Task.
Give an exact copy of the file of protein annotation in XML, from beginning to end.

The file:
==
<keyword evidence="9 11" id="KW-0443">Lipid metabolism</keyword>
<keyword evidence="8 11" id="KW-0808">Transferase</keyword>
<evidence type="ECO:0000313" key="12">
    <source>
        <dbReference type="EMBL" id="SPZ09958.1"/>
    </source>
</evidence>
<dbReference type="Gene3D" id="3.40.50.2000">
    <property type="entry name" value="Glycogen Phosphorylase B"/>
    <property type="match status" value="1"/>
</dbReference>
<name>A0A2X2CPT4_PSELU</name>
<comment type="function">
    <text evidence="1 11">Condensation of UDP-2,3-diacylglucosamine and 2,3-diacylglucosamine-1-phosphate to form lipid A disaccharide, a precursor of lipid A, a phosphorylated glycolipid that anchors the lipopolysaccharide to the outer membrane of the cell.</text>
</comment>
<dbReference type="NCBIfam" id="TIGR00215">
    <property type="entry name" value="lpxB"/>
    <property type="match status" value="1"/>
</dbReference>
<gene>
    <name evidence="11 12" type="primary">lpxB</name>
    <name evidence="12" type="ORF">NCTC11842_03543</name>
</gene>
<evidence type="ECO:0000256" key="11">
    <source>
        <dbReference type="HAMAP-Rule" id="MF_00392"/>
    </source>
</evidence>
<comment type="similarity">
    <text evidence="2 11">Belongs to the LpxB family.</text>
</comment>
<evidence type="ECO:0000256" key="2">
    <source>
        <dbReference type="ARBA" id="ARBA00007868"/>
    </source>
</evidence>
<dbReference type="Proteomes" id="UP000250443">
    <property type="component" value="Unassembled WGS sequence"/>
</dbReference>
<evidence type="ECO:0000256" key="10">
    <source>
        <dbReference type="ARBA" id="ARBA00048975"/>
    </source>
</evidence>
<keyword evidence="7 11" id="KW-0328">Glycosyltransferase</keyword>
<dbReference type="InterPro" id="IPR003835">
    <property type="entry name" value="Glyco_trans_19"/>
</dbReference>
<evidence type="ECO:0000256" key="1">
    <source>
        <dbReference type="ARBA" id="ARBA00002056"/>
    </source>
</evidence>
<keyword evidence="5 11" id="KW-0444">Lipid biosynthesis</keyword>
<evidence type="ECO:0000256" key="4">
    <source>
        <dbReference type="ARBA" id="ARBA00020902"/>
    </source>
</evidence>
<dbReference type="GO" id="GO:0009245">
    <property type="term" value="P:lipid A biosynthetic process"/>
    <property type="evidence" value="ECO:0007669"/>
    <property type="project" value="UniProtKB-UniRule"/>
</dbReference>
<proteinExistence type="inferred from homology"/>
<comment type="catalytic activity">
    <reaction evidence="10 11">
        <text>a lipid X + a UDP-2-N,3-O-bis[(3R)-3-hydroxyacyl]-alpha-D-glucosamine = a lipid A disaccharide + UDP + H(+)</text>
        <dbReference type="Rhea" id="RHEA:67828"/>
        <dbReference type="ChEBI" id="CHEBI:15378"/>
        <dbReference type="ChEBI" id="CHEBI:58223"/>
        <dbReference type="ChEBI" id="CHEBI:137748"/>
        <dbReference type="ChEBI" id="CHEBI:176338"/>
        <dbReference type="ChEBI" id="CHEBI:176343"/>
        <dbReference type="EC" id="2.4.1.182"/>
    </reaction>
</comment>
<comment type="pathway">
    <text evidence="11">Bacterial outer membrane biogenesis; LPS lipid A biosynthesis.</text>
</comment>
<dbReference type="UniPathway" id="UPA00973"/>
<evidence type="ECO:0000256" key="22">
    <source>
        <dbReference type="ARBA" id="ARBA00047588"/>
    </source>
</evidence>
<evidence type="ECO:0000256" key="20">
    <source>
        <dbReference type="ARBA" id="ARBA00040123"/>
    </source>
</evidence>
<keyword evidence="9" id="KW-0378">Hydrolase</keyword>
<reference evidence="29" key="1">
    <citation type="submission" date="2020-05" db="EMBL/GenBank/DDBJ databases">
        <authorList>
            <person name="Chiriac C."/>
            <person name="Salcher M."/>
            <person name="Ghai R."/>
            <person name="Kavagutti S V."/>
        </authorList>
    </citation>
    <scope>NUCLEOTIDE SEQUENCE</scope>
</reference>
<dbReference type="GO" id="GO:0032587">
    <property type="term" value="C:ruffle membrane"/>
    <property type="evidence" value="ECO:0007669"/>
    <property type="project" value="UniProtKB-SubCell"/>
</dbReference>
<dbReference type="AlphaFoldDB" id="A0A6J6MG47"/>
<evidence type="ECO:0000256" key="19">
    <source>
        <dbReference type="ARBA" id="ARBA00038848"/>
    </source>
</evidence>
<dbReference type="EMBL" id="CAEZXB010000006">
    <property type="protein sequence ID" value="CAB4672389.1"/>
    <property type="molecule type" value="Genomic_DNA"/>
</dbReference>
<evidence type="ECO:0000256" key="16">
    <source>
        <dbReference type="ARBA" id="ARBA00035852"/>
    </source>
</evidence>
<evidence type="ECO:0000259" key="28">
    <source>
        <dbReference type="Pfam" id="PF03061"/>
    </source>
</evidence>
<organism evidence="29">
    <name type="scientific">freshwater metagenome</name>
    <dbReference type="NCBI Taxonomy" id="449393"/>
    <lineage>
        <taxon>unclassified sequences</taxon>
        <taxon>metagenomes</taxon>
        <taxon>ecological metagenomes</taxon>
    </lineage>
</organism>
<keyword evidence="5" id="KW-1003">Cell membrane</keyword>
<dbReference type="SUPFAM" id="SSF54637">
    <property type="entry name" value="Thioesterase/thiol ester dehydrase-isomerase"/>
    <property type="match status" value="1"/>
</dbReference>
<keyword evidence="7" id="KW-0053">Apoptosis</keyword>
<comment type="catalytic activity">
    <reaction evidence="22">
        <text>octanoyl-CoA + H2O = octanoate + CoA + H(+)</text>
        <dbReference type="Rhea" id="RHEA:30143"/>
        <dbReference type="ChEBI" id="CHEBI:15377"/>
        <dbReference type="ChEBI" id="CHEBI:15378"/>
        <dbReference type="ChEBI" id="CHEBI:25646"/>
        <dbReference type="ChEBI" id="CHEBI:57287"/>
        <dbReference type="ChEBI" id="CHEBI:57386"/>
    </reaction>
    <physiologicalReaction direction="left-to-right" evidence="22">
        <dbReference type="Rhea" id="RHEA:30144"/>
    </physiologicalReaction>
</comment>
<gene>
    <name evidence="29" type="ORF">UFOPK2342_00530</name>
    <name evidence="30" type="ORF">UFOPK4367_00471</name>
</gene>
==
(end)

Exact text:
<keyword evidence="9 11" id="KW-0443">Lipid metabolism</keyword>
<keyword evidence="8 11" id="KW-0808">Transferase</keyword>
<evidence type="ECO:0000313" key="12">
    <source>
        <dbReference type="EMBL" id="SPZ09958.1"/>
    </source>
</evidence>
<dbReference type="Gene3D" id="3.40.50.2000">
    <property type="entry name" value="Glycogen Phosphorylase B"/>
    <property type="match status" value="1"/>
</dbReference>
<name>A0A2X2CPT4_PSELU</name>
<comment type="function">
    <text evidence="1 11">Condensation of UDP-2,3-diacylglucosamine and 2,3-diacylglucosamine-1-phosphate to form lipid A disaccharide, a precursor of lipid A, a phosphorylated glycolipid that anchors the lipopolysaccharide to the outer membrane of the cell.</text>
</comment>
<dbReference type="NCBIfam" id="TIGR00215">
    <property type="entry name" value="lpxB"/>
    <property type="match status" value="1"/>
</dbReference>
<gene>
    <name evidence="11 12" type="primary">lpxB</name>
    <name evidence="12" type="ORF">NCTC11842_03543</name>
</gene>
<evidence type="ECO:0000256" key="11">
    <source>
        <dbReference type="HAMAP-Rule" id="MF_00392"/>
    </source>
</evidence>
<comment type="similarity">
    <text evidence="2 11">Belongs to the LpxB family.</text>
</comment>
<evidence type="ECO:0000256" key="2">
    <source>
        <dbReference type="ARBA" id="ARBA00007868"/>
    </source>
</evidence>
<dbReference type="Proteomes" id="UP000250443">
    <property type="component" value="Unassembled WGS sequence"/>
</dbReference>
<evidence type="ECO:0000256" key="10">
    <source>
        <dbReference type="ARBA" id="ARBA00048975"/>
    </source>
</evidence>
<keyword evidence="7 11" id="KW-0328">Glycosyltransferase</keyword>
<dbReference type="InterPro" id="IPR003835">
    <property type="entry name" value="Glyco_trans_19"/>
</dbReference>
<evidence type="ECO:0000256" key="1">
    <source>
        <dbReference type="ARBA" id="ARBA00002056"/>
    </source>
</evidence>
<keyword evidence="5 11" id="KW-0444">Lipid biosynthesis</keyword>
<evidence type="ECO:0000256" key="4">
    <source>
        <dbReference type="ARBA" id="ARBA00020902"/>
    </source>
</evidence>
<dbReference type="GO" id="GO:0009245">
    <property type="term" value="P:lipid A biosynthetic process"/>
    <property type="evidence" value="ECO:0007669"/>
    <property type="project" value="UniProtKB-UniRule"/>
</dbReference>
<proteinExistence type="inferred from homology"/>
<comment type="catalytic activity">
    <reaction evidence="10 11">
        <text>a lipid X + a UDP-2-N,3-O-bis[(3R)-3-hydroxyacyl]-alpha-D-glucosamine = a lipid A disaccharide + UDP + H(+)</text>
        <dbReference type="Rhea" id="RHEA:67828"/>
        <dbReference type="ChEBI" id="CHEBI:15378"/>
        <dbReference type="ChEBI" id="CHEBI:58223"/>
        <dbReference type="ChEBI" id="CHEBI:137748"/>
        <dbReference type="ChEBI" id="CHEBI:176338"/>
        <dbReference type="ChEBI" id="CHEBI:176343"/>
        <dbReference type="EC" id="2.4.1.182"/>
    </reaction>
</comment>
<comment type="pathway">
    <text evidence="11">Bacterial outer membrane biogenesis; LPS lipid A biosynthesis.</text>
</comment>
<dbReference type="UniPathway" id="UPA00973"/>
<evidence type="ECO:0000256" key="22">
    <source>
        <dbReference type="ARBA" id="ARBA00047588"/>
    </source>
</evidence>
<evidence type="ECO:0000256" key="20">
    <source>
        <dbReference type="ARBA" id="ARBA00040123"/>
    </source>
</evidence>
<keyword evidence="9" id="KW-0378">Hydrolase</keyword>
<reference evidence="29" key="1">
    <citation type="submission" date="2020-05" db="EMBL/GenBank/DDBJ databases">
        <authorList>
            <person name="Chiriac C."/>
            <person name="Salcher M."/>
            <person name="Ghai R."/>
            <person name="Kavagutti S V."/>
        </authorList>
    </citation>
    <scope>NUCLEOTIDE SEQUENCE</scope>
</reference>
<dbReference type="GO" id="GO:0032587">
    <property type="term" value="C:ruffle membrane"/>
    <property type="evidence" value="ECO:0007669"/>
    <property type="project" value="UniProtKB-SubCell"/>
</dbReference>
<dbReference type="AlphaFoldDB" id="A0A6J6MG47"/>
<evidence type="ECO:0000256" key="19">
    <source>
        <dbReference type="ARBA" id="ARBA00038848"/>
    </source>
</evidence>
<dbReference type="EMBL" id="CAEZXB010000006">
    <property type="protein sequence ID" value="CAB4672389.1"/>
    <property type="molecule type" value="Genomic_DNA"/>
</dbReference>
<evidence type="ECO:0000256" key="16">
    <source>
        <dbReference type="ARBA" id="ARBA00035852"/>
    </source>
</evidence>
<evidence type="ECO:0000259" key="28">
    <source>
        <dbReference type="Pfam" id="PF03061"/>
    </source>
</evidence>
<organism evidence="29">
    <name type="scientific">freshwater metagenome</name>
    <dbReference type="NCBI Taxonomy" id="449393"/>
    <lineage>
        <taxon>unclassified sequences</taxon>
        <taxon>metagenomes</taxon>
        <taxon>ecological metagenomes</taxon>
    </lineage>
</organism>
<keyword evidence="5" id="KW-1003">Cell membrane</keyword>
<dbReference type="SUPFAM" id="SSF54637">
    <property type="entry name" value="Thioesterase/thiol ester dehydrase-isomerase"/>
    <property type="match status" value="1"/>
</dbReference>
<keyword evidence="7" id="KW-0053">Apoptosis</keyword>
<comment type="catalytic activity">
    <reaction evidence="22">
        <text>octanoyl-CoA + H2O = octanoate + CoA + H(+)</text>
        <dbReference type="Rhea" id="RHEA:30143"/>
        <dbReference type="ChEBI" id="CHEBI:15377"/>
        <dbReference type="ChEBI" id="CHEBI:15378"/>
        <dbReference type="ChEBI" id="CHEBI:25646"/>
        <dbReference type="ChEBI" id="CHEBI:57287"/>
        <dbReference type="ChEBI" id="CHEBI:57386"/>
    </reaction>
    <physiologicalReaction direction="left-to-right" evidence="22">
        <dbReference type="Rhea" id="RHEA:30144"/>
    </physiologicalReaction>
</comment>
<gene>
    <name evidence="29" type="ORF">UFOPK2342_00530</name>
    <name evidence="30" type="ORF">UFOPK4367_00471</name>
</gene>